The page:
Gov. Tony Evers takes reporters' questions by speakerphone during a March 30 briefing on the coronavirus outbreak. (Screen image via WisconsinEye.)
Gov. Tony Evers takes reporters' questions by speakerphone during a March 30 briefing on the coronavirus outbreak. (Screen image via WisconsinEye.)

Wisconsin now at 1,235 cases. Officials say isolation efforts working.

A number of new partnerships with companies in the public and private sector will double the number of coronavirus test samples that can be processed in Wisconsin to upwards of 4,000 tests per day.  

The boost in laboratory capacity was announced Monday by Gov. Tony Evers’ office as the number of total positive cases of coronavirus in the state reached 1,235 and the number of deaths hit 19, according to a combination of reports from the state Department of Health Services, local health departments and media outlets.

The new partnerships include laboratory support from Exact Sciences, Marshfield Clinic Health System, Promega, and UW Health. 

“Our incredible teams are working around the clock to bring up the ability to support our state’s health care workers, first responders and patients affected by COVID-19. We are repurposing some of our equipment and reconfiguring areas of our laboratory space to help scale up Wisocnsin’s COVID-19 testing capabilities,” said Kevin Conroy, chairman and chief executive officer of Exact Sciences, a Madison-based company known for developing tests to provide early colon cancer detection. “We look forward to applying lessons we’ve learned in the ongoing fight against cancer to help bring an end to this public health crisis.”

Prior to the new partnerships, the Wisconsin State Lab of Hygiene and the Milwaukee Public Health Lab were processing a majority of the samples.

“Wisconsin is extremely fortunate to have these industry leaders in our backyard,” Evers said. “They are exhibiting the right kind of leadership that all Wisconsinites deserve … stepping up with innovation, cutting down superficial barriers and doing all they can to help keep Wisconsin communities healthy.”

Despite the increase in testing capacity, health officials stressed this does not mean there will be a drastic shift in who can be tested. 

People still must be experiencing symptoms of the virus, including a fever greater than 100 degrees, body aches, fatigue, shortness of breath and a cough and have a doctor’s order to receive a test.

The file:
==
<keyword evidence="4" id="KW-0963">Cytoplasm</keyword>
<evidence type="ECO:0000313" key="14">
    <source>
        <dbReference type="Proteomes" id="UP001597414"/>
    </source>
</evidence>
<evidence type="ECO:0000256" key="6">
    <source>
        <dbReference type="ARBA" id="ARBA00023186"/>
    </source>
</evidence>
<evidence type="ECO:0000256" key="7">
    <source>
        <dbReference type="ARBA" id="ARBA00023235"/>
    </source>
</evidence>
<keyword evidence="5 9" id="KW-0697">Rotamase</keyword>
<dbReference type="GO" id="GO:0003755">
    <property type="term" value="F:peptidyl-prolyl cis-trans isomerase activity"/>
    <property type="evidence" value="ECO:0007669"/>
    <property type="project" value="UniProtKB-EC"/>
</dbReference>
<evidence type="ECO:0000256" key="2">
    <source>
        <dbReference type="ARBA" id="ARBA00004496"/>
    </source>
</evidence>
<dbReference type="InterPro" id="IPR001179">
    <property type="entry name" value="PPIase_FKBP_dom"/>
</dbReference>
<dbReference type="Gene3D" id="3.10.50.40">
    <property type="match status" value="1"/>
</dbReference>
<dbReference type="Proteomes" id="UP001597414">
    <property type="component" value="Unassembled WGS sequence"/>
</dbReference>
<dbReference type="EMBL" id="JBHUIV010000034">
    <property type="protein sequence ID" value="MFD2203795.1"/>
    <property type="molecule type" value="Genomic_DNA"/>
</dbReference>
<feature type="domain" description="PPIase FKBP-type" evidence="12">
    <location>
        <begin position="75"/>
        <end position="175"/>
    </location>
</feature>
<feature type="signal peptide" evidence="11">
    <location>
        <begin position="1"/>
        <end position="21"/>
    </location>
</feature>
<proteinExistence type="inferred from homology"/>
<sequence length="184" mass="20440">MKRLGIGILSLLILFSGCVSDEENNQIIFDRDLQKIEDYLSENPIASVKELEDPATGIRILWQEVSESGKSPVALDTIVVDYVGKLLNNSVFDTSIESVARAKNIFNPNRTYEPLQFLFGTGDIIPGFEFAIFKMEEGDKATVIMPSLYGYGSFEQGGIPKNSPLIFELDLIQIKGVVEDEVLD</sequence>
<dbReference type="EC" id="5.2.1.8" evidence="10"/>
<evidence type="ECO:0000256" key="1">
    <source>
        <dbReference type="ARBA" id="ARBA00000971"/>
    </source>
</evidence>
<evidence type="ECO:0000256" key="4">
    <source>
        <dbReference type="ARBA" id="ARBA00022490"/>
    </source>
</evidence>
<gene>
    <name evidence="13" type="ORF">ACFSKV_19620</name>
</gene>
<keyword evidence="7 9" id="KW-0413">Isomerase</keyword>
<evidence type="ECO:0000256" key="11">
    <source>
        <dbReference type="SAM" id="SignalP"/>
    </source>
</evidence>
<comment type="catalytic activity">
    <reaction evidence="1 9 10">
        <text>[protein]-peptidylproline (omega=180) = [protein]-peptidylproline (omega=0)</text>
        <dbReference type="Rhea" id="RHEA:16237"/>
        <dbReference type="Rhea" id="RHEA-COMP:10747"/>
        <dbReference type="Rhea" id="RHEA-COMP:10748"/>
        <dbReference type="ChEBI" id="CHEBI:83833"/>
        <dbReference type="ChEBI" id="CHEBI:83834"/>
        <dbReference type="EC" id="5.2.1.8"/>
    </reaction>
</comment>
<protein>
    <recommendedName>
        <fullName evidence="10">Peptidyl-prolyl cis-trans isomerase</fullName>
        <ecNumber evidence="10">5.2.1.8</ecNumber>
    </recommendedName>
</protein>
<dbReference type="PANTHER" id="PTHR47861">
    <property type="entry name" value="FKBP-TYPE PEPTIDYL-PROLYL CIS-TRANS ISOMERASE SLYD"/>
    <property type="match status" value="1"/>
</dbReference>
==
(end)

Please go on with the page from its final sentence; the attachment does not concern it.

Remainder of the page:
“We do want to make testing a little more widely available,” said Andrea Palm, secretary-designee of the Wisconsin Department of Health Services. “But we are certainly not at a point where we would recommend testing for everyone or testing without a doctor’s order.”

Dr. Ryan Westergaard, chief medical officer with DHS, echoed Palm’s response, saying he did not foresee a time when testing was done outside of an overall evaluation by a doctor.

“Because the symptoms of COVID-19 can be a number of other things, the responsible thing to do is to get a medical evaluation and to make sure it isn’t something else,” he said. “My hope is that testing for COVID-19 becomes a lot more widespread, which means it would look more like how we test for influenza (the flu).”

Westergaard added there would probably never come a time when asymptomatic people would be tested.

Westergaard also addressed projections that prompted Evers to enact the “safer at home” order last Tuesday. Models used by the state determined 22,000 Wisconsinites would contract the virus by April 8 if more drastic measures were not taken to increase social distance and close down non-essential businesses.

He said that projection was based on a number of positive cases doubling every three to four days. He said in the past seven days, the numbers have not been doubling in that timeframe.

“The message and the reason for optimism is that in the past four days we have not doubled our case numbers,” Westergaard said. “This is really going to be a critical week – the most information week – to see how things go.”

He said it was his personal view that the measures taken have already saved lives.

“We are seeing a slower curve,” Westergaard said. “What we are doing is working.”